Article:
Also, think about what happens in a zombie apocalypse. Technology is gone. As the video suggests, the survivors resort back to more archaic ways of life: fighting with melee weapons, traveling on foot, and finding refuge in places that are isolated and free from technological influence.
Perhaps zombies represent the result of too much technology and not enough humanity -- too many Facebook comments and not enough handshakes. The day we become zombies is the day when our human empathy is replaced with mindless musings about pop culture.
Too Much Consumerism
I don't think it's an accident that zombies are driven by the need to just -- consume. It's everything that they are. The fear that consumerism is stealing our humanity is real, and fits well as a metaphor for zombies. When we see on the news a story about people getting trampled by a stampede of Black Friday shoppers, I'm sure most of us sit back in awe of the power of the human desire to consume.
Romero's Dawn of the Dead shines the light on consumerism in our culture. I mean, the characters in the film, who take refuge in the mall, wonder why the zombies are attracted there in the first place. They decide it's because the mall must've been a strong influence on them, and their instincts are leading them back there. Romero spoke at a TIFF Higher Learning event last year and said this about where he got the inspiration from to write Dawn of the Dead:
I socially knew the people that were developing the shopping mall where we shot ‘Dawn’ and it was the first shopping mall that we’d ever seen — I went out a few days before it opened and I saw all these trucks coming in with everything that Americans could ever want. I said, ‘Wow, this is like a temple to consumerism.’ And that was the thought, and that’s where the thought came from. I started to write a script that had that at its core.
We all like to be considered individuals, right? However, a lot of aspects of our life uniform us into a collection, or horde, of similar entities. We sit in traffic: we're all motorists and we all have the same expression. We go to work: we're all employees -- and if you've ever worked in an office before, you know the slow trudge. We go to the DMV: I don't even think I have to explain that one.
We've seen this in zombie films that center around some sort of disaster, whether it be a drug that has unexpected effects, a virus, or a nuclear explosion -- where the reason for the existence of zombies is an oppressive government. The way we relate to this in our culture is in our workplace. We lose our identities, in a sense, and become a nameless accumulation of bodies, much like a horde of zombies.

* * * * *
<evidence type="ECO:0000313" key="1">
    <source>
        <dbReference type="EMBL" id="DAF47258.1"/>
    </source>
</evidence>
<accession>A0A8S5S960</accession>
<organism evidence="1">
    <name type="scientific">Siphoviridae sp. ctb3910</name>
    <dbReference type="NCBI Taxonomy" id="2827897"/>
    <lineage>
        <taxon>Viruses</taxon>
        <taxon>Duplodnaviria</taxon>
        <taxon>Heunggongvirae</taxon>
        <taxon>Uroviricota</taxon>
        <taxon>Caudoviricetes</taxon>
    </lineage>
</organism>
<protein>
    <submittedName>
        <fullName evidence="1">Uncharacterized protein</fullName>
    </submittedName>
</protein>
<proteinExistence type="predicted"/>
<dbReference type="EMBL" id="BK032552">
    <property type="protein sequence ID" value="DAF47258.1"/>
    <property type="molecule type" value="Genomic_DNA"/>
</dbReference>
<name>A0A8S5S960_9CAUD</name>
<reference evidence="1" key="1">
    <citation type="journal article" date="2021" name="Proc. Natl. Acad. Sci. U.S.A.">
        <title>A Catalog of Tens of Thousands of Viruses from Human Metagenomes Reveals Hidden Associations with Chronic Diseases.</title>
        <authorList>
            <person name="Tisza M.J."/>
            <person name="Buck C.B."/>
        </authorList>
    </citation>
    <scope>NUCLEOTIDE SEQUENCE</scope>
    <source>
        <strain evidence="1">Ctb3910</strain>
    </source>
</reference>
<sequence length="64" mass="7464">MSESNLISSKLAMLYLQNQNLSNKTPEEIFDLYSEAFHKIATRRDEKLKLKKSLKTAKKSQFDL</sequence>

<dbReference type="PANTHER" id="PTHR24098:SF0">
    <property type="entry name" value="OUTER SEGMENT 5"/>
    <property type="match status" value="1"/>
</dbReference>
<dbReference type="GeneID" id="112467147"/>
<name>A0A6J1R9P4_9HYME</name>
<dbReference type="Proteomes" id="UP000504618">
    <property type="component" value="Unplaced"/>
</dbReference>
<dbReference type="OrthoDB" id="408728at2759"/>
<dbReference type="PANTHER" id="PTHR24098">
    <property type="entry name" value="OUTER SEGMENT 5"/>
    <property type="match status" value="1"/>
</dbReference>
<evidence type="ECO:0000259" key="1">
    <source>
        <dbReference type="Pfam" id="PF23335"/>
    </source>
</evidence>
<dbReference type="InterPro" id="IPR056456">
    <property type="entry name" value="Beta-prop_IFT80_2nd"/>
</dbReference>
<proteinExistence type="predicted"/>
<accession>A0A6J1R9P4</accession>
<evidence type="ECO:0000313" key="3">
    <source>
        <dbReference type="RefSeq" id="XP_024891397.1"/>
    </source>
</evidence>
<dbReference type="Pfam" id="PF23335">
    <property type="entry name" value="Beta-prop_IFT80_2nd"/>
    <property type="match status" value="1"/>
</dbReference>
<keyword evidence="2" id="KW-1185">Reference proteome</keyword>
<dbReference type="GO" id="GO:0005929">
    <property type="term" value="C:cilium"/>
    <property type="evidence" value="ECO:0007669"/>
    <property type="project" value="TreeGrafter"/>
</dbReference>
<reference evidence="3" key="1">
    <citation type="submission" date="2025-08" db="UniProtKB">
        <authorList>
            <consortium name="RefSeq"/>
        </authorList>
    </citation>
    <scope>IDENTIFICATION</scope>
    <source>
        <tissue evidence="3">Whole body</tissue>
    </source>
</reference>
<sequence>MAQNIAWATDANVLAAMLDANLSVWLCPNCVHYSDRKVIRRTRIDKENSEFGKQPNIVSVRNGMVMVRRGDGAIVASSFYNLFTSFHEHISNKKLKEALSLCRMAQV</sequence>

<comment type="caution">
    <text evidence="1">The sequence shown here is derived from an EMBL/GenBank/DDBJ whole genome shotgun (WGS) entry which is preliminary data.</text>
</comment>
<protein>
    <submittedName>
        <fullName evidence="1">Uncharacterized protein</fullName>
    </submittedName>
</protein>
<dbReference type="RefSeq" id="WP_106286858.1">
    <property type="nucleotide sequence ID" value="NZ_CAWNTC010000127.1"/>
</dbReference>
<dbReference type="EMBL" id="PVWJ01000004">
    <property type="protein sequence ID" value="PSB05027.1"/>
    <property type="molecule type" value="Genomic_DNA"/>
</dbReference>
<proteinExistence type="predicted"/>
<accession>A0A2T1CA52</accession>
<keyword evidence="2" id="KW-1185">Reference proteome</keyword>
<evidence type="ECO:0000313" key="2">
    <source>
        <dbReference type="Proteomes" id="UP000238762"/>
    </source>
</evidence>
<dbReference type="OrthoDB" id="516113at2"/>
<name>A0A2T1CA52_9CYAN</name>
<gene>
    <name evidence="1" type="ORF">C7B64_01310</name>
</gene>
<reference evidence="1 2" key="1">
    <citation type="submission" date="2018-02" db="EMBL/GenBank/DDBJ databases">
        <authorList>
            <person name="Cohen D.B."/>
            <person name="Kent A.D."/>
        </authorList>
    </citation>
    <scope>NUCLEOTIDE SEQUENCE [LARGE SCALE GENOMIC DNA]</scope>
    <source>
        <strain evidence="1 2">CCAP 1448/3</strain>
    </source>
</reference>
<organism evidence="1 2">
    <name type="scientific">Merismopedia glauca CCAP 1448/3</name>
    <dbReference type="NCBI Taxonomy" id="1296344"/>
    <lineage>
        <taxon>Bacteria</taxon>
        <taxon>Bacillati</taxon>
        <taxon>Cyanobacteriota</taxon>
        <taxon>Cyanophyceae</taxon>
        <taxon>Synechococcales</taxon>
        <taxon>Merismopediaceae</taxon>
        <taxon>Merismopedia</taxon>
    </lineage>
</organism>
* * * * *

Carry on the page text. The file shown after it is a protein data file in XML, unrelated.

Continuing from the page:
But, this all falls on the loss of choice. Zombies don't have a choice about whether or not they want to be zombies and eat people. They are now one of millions upon millions of mindless and disposable beings.
Why We Love Them
How could we love these diseased, oozing, probably smelly, uncanny versions of us that only want to eat our skin and ruin our lives and destroy the world? We have zombie walks, pub crawls, art, movies, TV shows, clothing -- everything. Everything is zombie now. Zombies have become so popular that we're adapting our classic novels to incorporate them!
I personally loathe zombies. Anybody who knows me knows that I can't watch anything with zombies, because of the complete and utter hopelessness of the endings -- everybody dies. Not just your favorite character, or a cute little dog, or an innocent child -- everybody. There's nowhere to run. There's nowhere to hide. You can't kill them all. What's the use of trying? Just lay down in the middle of a burning street and let them come and eat your brain.
And that got me thinking. The economy is bad, violence and crime are all over the news, and the heavy weight of our unknown futures is keeping many of us from standing up tall and proud. People are definitely struggling. Maybe we're experiencing a new level of hopelessness and faithlessness as a society, and in order to combat the negativity, we've decided that, like the old adage goes, "If you can't beat 'em, join 'em."
To be a part of something means having a little more safety than not being a part of something. And making light of a troubling situation, which is one of the bases of the theory of comedy, helps us cope with things that make us unhappy. So, I say -- more power to you. Just, please -- for the love for all that is holy -- don't do a zombie flash mob outside my house, because I will think it's the zombie apocalypse, and I will lay down in the street crying and wait for you all to munch on my noggin.
What do you think? Why do you think we're so obsessed with zombies? What other things could explain the representation of zombies in film?